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Integrating transcriptomic network reconstruction and eQTL analyses reveals mechanistic connections between genomic architecture and Brassica rapa development

  • Robert L. Baker ,

    Roles Conceptualization, Data curation, Formal analysis, Funding acquisition, Investigation, Methodology, Project administration, Resources, Visualization, Writing – original draft, Writing – review & editing

    Affiliation Department of Biology, Miami University, Oxford, Ohio, United States of America

  • Wen Fung Leong,

    Roles Formal analysis

    Affiliation Department of Agronomy, Kansas State University, Manhattan, Kansas, United States of America

  • Marcus T. Brock,

    Roles Investigation, Project administration, Writing – review & editing

    Affiliation Department of Botany, University of Wyoming, Laramie, Wyoming, United States of America

  • Matthew J. Rubin,

    Roles Investigation, Resources

    Affiliation Department of Botany, University of Wyoming, Laramie, Wyoming, United States of America

  • R. J. Cody Markelz,

    Roles Formal analysis

    Affiliation Department of Plant Biology, University of California Davis, Davis, California, United States of America

  • Stephen Welch,

    Roles Formal analysis, Funding acquisition

    Affiliation Department of Agronomy, Kansas State University, Manhattan, Kansas, United States of America

  • Julin N. Maloof,

    Roles Formal analysis, Funding acquisition, Writing – original draft, Writing – review & editing

    Affiliation Department of Plant Biology, University of California Davis, Davis, California, United States of America

  • Cynthia Weinig

    Roles Conceptualization, Funding acquisition, Investigation, Methodology, Project administration, Supervision, Writing – review & editing

    Affiliation Department of Botany, University of Wyoming, Laramie, Wyoming, United States of America


8 Oct 2020: Baker RL, Leong WF, Brock MT, Rubin MJ, Markelz RJC, et al. (2020) Correction: Integrating transcriptomic network reconstruction and eQTL analyses reveals mechanistic connections between genomic architecture and Brassica rapa development. PLOS Genetics 16(10): e1009131. View correction


Plant developmental dynamics can be heritable, genetically correlated with fitness and yield, and undergo selection. Therefore, characterizing the mechanistic connections between the genetic architecture governing plant development and the resulting ontogenetic dynamics of plants in field settings is critically important for agricultural production and evolutionary ecology. We use hierarchical Bayesian Function-Valued Trait (FVT) models to estimate Brassica rapa growth curves throughout ontogeny, across two treatments, and in two growing seasons. We find genetic variation for plasticity of growth rates and final sizes, but not the inflection point (transition from accelerating to decelerating growth) of growth curves. There are trade-offs between growth rate and duration, indicating that selection for maximum yields at early harvest dates may come at the expense of late harvest yields and vice versa. We generate eigengene modules and determine which are co-expressed with FVT traits using a Weighted Gene Co-expression Analysis. Independently, we seed a Mutual Rank co-expression network model with FVT traits to identify specific genes and gene networks related to FVT. GO-analyses of eigengene modules indicate roles for actin/cytoskeletal genes, herbivore resistance/wounding responses, and cell division, while MR networks demonstrate a close association between metabolic regulation and plant growth. We determine that combining FVT Quantitative Trait Loci (QTL) and MR genes/WGCNA eigengene expression profiles better characterizes phenotypic variation than any single data type (i.e. QTL, gene, or eigengene alone). Our network analysis allows us to employ a targeted eQTL analysis, which we use to identify regulatory hotspots for FVT. We examine cis vs. trans eQTL that mechanistically link FVT QTL with structural trait variation. Colocalization of FVT, gene, and eigengene eQTL provide strong evidence for candidate genes influencing plant height. The study is the first to explore eQTL for FVT, and specifically do so in agroecologically relevant field settings.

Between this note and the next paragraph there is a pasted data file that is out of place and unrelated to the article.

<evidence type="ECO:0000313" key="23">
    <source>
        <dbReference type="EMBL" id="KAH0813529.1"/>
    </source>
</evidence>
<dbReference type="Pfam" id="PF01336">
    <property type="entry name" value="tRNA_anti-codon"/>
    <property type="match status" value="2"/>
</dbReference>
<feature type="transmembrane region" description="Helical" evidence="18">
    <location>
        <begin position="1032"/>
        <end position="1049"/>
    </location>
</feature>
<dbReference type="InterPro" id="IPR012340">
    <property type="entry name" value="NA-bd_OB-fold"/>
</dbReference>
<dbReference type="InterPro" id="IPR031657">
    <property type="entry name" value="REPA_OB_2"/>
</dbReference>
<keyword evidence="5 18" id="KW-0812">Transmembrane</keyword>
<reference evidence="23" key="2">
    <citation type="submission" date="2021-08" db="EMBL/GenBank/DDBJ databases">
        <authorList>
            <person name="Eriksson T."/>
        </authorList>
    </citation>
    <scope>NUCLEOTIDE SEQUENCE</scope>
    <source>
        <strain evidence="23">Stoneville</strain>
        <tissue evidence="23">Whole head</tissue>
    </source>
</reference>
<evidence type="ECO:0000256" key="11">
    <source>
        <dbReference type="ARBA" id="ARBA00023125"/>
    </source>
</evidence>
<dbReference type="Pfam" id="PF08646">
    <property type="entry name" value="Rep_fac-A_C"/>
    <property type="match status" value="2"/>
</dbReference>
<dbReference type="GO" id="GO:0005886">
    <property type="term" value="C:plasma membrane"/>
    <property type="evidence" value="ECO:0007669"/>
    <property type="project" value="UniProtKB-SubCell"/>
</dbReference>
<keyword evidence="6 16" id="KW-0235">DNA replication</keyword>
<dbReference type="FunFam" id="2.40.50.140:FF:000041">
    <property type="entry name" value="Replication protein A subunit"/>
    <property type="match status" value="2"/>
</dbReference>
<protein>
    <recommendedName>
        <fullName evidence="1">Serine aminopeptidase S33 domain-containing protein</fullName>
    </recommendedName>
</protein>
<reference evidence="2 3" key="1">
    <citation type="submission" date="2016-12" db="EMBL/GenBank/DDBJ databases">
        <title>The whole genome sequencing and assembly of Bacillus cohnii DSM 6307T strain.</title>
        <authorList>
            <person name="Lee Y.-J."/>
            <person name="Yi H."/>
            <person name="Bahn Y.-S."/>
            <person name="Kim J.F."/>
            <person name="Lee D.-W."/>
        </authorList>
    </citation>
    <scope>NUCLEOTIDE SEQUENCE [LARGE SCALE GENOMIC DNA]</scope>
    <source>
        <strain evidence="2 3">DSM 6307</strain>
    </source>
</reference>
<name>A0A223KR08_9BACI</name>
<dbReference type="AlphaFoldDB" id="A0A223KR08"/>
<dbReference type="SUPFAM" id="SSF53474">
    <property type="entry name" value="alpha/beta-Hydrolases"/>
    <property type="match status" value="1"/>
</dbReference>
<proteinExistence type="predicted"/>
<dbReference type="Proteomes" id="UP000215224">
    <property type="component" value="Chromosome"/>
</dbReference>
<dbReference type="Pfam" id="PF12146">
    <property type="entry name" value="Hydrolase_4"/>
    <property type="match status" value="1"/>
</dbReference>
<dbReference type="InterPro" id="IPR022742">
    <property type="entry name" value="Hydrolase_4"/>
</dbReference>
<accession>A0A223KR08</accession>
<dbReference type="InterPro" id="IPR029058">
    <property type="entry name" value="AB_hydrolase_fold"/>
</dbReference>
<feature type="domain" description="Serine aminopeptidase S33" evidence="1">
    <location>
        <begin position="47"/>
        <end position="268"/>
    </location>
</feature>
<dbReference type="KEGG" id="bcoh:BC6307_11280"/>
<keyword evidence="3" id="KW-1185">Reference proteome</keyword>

Author summary

We estimate the developmental dynamics of plant growth using mathematical functions to fit continuous functions to discrete plant height data collected throughout growth, and we use the parameters defining these mathematical functions as data. We identify genomic regions controlling plant growth and filter a novel transcriptomic data set using network reconstruction models to identify the genes and eigengenes associated with plant height. We combine these genomic and transcriptomic data to predict variation in plant height, and we use quantitative genetics to mechanistically connect plant genetics, transcriptomics, and development. Our approach demonstrates two powerful methods for the type of data reduction (FVT modeling and gene expression network reconstruction for targeted eQTL analyses) and data integration that will be necessary for driving forward the field of genetics in the post-genomic era. To the best of our knowledge, we are the first to apply these techniques to continuous models of plant development, and the first to do so in agroecologically relevant field settings.